Wave

5 ways to redirect and reposition ourselves to be effective in our parenting skills.


Once I became a parent, I thought providing my kids with unconditional love and nurturing was all it took to raise successful and happy kids. But the moment I realize I may fail my kids due to my emotions and overprotective nature, my entire world began to crumble. My heart sunk deep in my chest, and many thoughts started crowding my mind. I began to research and study strategies that I would need to implement, to adjust my parenting skills to raise successful adults. Is this what I wanted? Absolutely not. However, as parents, we don't recognize how our past has influenced our way of thinking. So we apply rules that we believe would be in the best interest of our child, but instead, we are unintentionally damaging our kids and setting them up for failure.


How do we as parents redirect and reposition ourselves to be effective in our parenting skills?


1. Recognize and accept that our parenting style is ineffective. The first part of changing anything in life is recognizing our shortcomings and acknowledging our mistakes (calling it for what it is; being truthful to ourselves). Once we pass the stage of recognition, we can begin adjusting and changing specific things or areas that have been a blockage in our lives.


2. Be Flexible and Adaptable. It is being willing to shift from one parenting style to another for the benefit of your child. Also, being open to changes based on the child's developmental level or milestones. Try different parenting methods until something works. Once you have developed an effective parenting style, begin to change and implement it, and then the next step is to lock in the new skill by adapting it for the long term.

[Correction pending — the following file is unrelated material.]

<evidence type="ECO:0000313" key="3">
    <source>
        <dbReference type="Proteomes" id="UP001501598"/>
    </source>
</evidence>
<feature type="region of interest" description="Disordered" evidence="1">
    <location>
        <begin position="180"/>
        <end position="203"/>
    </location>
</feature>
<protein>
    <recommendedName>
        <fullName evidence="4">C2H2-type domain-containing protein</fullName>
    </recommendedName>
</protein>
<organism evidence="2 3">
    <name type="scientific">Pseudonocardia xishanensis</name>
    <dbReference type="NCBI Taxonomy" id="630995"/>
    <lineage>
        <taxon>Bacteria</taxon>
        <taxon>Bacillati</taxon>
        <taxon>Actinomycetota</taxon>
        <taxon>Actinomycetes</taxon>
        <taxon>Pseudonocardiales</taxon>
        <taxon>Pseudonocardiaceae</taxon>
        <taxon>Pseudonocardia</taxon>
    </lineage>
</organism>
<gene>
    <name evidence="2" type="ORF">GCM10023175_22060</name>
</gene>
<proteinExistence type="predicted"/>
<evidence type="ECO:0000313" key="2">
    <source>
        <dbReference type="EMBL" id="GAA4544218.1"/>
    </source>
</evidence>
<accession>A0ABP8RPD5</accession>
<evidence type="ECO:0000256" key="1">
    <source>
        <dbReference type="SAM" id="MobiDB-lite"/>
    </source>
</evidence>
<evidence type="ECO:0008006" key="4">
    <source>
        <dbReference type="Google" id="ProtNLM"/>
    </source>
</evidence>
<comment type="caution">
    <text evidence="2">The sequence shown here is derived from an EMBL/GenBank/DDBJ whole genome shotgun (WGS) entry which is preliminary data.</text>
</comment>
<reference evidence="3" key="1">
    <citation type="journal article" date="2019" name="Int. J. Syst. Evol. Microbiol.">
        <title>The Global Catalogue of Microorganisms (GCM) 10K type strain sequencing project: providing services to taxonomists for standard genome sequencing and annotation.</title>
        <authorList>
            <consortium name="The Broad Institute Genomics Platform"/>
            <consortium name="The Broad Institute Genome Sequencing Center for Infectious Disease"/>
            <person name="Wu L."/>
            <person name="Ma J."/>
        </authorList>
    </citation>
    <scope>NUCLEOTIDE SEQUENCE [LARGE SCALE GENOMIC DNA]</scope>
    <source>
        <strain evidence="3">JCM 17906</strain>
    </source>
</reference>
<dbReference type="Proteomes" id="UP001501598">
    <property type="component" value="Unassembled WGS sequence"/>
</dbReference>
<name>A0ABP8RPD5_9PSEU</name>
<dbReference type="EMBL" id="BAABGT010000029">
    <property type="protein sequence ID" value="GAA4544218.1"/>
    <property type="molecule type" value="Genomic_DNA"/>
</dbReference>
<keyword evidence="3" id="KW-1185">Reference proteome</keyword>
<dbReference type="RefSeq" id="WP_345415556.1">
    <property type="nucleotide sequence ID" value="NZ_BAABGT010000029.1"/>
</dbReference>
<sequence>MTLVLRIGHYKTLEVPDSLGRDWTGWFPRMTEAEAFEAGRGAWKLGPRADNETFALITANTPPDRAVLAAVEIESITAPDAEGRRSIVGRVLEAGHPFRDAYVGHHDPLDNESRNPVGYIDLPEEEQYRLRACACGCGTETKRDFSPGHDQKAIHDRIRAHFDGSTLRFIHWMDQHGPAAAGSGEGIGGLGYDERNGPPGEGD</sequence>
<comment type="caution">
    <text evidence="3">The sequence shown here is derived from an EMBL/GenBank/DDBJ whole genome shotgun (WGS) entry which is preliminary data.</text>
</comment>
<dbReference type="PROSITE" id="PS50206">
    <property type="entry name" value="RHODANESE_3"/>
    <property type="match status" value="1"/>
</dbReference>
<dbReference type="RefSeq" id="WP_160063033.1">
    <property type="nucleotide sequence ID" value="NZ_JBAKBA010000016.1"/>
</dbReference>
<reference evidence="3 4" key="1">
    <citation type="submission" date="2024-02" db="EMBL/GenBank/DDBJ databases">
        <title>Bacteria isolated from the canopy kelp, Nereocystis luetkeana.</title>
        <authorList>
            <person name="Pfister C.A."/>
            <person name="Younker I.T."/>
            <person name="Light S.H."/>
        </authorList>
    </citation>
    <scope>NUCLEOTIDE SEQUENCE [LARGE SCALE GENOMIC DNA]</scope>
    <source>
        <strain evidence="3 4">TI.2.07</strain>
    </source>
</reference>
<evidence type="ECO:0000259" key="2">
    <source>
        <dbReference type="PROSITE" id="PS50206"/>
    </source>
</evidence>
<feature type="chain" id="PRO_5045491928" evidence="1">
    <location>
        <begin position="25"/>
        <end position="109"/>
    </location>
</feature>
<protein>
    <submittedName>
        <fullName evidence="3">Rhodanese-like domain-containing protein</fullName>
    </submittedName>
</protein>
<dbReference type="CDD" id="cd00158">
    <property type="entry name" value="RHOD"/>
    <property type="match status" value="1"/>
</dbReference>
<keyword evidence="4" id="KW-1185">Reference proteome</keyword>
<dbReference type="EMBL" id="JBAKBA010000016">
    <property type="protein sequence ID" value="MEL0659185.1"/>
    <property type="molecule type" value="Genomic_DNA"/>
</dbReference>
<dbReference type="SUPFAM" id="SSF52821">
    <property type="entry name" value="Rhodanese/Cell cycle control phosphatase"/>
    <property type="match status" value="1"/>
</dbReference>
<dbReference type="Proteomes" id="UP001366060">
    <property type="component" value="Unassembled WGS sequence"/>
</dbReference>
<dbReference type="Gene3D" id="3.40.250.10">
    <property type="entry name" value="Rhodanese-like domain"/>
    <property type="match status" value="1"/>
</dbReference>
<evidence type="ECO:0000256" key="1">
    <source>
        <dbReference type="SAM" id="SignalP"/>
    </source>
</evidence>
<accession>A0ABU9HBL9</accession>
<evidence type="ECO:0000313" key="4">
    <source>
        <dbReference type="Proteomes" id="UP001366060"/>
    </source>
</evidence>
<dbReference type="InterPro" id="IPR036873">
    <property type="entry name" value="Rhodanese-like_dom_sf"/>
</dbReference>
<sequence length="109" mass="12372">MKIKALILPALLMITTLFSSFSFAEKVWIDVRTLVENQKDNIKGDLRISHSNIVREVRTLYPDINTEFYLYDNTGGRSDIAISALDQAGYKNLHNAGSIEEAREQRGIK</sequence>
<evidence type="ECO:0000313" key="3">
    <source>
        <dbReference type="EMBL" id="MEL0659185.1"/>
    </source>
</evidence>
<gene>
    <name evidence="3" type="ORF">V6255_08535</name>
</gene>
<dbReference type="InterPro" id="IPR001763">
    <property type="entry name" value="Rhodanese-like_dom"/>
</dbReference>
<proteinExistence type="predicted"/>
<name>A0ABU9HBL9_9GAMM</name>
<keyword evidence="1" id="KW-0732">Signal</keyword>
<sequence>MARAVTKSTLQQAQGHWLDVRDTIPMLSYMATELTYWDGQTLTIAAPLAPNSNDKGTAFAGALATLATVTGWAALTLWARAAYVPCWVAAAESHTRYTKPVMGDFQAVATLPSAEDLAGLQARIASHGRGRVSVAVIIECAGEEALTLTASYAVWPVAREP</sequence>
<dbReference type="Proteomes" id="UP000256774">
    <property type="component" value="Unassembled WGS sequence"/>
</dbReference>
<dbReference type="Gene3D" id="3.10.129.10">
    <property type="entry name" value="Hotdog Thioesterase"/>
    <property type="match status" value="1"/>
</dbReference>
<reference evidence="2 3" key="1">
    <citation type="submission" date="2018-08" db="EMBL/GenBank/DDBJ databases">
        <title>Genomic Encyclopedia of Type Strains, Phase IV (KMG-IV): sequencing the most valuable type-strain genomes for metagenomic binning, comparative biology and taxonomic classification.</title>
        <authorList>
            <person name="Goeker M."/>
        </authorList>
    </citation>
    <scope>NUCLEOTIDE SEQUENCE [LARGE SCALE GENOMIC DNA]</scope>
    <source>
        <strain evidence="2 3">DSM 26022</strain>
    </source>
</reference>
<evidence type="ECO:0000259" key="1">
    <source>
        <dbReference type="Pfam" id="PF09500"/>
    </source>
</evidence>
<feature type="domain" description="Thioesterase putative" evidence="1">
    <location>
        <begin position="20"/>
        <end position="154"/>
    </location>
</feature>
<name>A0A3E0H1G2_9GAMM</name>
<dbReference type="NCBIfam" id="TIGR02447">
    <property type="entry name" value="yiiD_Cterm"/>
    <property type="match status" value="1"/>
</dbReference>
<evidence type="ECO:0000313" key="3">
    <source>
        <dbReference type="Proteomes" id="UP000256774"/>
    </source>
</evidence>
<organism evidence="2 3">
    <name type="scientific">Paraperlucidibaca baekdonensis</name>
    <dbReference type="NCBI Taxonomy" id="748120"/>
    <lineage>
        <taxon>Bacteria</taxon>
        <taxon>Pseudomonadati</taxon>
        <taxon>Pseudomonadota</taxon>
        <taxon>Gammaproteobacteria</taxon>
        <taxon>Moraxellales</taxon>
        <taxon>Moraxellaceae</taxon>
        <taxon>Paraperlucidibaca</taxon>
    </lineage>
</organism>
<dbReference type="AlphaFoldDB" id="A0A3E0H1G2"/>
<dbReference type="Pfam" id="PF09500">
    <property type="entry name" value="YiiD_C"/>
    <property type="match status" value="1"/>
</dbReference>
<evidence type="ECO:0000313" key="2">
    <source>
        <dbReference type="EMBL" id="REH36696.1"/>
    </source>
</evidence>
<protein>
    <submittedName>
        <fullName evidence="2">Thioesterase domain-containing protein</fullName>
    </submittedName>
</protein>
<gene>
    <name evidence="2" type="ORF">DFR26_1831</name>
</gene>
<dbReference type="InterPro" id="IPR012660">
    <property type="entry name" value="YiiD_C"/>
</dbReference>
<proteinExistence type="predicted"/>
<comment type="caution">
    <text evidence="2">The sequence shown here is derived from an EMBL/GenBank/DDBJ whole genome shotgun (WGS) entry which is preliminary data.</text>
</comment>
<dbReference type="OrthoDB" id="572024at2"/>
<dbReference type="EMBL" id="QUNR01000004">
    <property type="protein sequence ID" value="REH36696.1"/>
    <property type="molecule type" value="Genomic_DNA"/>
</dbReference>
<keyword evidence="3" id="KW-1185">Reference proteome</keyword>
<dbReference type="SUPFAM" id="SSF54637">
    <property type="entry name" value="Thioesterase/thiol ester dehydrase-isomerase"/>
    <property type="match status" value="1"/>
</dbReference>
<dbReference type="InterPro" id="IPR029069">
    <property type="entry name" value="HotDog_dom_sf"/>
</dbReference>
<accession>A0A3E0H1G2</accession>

3. Be available to take constructive criticism and advice. It is helpful to read other parents' experiences on what worked and what didn't. Constructive criticism is the process of offering valid and well-reasoned opinions, involving both positive and negative comments in a manner that is friendly and not oppositional. We learn best from our own experiences as well as others. Parenting is a role that requires trial and error. Yes, we will make mistakes from time to time, but growing and developing from those mistakes, will help us improve and become better parents.


4. Change language and tone. We tend to demand and talk down to our kids instead of treating them like people with feelings. For example, instead of telling your child, they "should do something." You might want to mention that they "might want to try something" instead. giving them a suggestion allows them to decide and develop decision-making skills to carry them through life. Instead of feeling like you are ordering them around and demanding them to do things your way, you have now shown them that you consider their feelings and opinion.


5. Enroll in a parenting course or program that teaches child development. It is imperative to enroll in courses that provide advice on how to be effective when parenting. Parenting programs offer a detailed outline on the development of a child's mind, how parents should approach disagreements, and how to get your child to listen. We think we know it all in parenting until we hit a stumbling block and realize what we thought we knew wasn't enough to help groom our kids into becoming confident and booming adults.


As a parent of two boys, it is safe to say parenting is not an easy role. Most parents agree, especially when our kids' transition from the Baby and toddler stages to the adolescent and teenage stages (which are perceived to be by many parents as more challenging). I’m proud to say I’ve taken the necessary steps to improve myself so I can be an exceptional mother to my boys. Parenting requires a lot of training to help raise kids into becoming thriving, successful and happy adults with purpose.

0 comments

Recent Posts

See All

practicing transparency with our kids entails building a strong bond through good communication, trust and respect.

Are your parental expectation based on the overall strength, talent and interest of your child? Are these expectations attainable? If...